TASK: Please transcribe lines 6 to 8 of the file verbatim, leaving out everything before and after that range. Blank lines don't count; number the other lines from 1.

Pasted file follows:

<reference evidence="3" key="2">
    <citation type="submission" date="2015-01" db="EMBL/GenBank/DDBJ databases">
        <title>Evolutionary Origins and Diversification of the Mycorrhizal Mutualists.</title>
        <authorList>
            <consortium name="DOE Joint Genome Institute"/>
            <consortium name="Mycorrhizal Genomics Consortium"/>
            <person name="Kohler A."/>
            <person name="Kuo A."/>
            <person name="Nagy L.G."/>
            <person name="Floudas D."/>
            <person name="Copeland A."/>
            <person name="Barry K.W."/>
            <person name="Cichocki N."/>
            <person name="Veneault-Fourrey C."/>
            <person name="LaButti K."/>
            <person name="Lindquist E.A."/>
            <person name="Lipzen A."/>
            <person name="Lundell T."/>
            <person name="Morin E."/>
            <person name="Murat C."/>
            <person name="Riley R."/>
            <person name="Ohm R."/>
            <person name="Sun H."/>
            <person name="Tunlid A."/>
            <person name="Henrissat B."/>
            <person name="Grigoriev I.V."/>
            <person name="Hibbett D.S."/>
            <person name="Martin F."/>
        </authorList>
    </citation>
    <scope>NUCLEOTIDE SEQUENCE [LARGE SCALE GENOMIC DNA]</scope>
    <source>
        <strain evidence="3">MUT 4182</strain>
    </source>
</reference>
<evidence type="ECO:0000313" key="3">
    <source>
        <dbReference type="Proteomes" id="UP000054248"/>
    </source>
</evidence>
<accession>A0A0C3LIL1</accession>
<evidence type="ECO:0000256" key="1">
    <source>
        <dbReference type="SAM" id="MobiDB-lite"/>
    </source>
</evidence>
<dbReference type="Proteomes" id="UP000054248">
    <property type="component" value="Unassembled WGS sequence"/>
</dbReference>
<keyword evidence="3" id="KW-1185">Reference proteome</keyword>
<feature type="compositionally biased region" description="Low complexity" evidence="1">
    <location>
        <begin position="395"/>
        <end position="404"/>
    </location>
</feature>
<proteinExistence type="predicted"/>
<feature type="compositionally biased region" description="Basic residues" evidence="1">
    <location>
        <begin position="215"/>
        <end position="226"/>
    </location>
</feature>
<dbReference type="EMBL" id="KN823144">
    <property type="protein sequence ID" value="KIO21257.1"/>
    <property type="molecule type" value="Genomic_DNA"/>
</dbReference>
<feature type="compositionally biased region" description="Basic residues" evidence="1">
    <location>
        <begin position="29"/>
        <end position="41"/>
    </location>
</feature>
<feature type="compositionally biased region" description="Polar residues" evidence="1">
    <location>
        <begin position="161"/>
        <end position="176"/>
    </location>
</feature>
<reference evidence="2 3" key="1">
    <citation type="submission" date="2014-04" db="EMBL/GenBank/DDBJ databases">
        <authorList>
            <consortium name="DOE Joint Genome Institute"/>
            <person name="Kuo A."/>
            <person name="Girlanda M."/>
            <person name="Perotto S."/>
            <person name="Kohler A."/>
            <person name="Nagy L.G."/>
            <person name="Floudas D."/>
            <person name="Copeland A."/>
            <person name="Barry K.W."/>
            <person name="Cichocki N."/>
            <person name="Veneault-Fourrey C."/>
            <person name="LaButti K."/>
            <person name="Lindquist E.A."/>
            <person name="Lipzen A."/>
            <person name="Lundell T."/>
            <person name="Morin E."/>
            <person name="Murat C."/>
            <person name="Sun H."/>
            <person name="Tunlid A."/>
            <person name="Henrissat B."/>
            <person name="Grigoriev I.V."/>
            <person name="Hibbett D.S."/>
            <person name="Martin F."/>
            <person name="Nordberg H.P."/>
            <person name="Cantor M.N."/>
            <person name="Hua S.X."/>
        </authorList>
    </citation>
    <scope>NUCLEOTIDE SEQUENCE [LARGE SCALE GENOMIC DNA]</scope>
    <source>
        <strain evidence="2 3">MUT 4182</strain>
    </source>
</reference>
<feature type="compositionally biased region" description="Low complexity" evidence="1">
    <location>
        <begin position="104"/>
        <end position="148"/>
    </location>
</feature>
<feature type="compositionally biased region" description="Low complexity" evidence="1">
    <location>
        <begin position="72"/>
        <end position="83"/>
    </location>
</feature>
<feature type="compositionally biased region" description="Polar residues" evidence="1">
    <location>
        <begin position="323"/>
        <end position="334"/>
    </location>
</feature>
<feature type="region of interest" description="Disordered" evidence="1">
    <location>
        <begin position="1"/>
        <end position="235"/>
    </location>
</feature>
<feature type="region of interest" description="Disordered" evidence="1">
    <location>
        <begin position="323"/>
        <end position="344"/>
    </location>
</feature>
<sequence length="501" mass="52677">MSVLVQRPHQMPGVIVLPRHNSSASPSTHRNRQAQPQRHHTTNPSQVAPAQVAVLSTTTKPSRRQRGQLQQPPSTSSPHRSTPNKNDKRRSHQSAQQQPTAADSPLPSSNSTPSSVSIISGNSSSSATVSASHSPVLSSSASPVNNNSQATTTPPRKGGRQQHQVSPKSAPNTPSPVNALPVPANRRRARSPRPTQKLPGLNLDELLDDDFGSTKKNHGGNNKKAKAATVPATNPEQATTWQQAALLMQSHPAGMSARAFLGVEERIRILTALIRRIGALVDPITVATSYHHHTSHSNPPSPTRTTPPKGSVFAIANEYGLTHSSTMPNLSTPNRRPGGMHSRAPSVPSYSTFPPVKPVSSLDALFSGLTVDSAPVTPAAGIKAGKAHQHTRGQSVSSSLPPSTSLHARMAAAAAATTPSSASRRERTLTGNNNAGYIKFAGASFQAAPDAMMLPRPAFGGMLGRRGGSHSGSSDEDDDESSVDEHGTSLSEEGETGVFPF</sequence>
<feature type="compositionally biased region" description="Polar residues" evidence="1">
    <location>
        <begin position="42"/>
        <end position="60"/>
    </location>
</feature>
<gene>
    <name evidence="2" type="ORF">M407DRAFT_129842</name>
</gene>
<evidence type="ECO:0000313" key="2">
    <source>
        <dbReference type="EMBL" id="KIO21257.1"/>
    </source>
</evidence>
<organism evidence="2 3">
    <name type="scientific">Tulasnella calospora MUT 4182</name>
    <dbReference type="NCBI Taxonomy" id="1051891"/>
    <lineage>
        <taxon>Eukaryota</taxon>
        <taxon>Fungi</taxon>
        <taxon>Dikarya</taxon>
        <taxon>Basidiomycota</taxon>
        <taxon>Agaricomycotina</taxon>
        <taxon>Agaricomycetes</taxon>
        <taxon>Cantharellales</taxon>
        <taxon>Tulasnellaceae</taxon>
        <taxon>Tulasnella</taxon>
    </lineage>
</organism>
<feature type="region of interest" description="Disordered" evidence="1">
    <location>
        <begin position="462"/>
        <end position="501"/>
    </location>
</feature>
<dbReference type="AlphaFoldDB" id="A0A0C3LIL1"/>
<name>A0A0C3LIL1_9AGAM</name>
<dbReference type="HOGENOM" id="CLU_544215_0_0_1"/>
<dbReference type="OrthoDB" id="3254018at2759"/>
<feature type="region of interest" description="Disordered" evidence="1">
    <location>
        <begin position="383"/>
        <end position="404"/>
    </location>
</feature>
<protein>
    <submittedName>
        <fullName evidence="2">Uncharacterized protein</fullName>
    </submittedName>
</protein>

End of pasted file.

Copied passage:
            <consortium name="Mycorrhizal Genomics Consortium"/>
            <person name="Kohler A."/>
            <person name="Kuo A."/>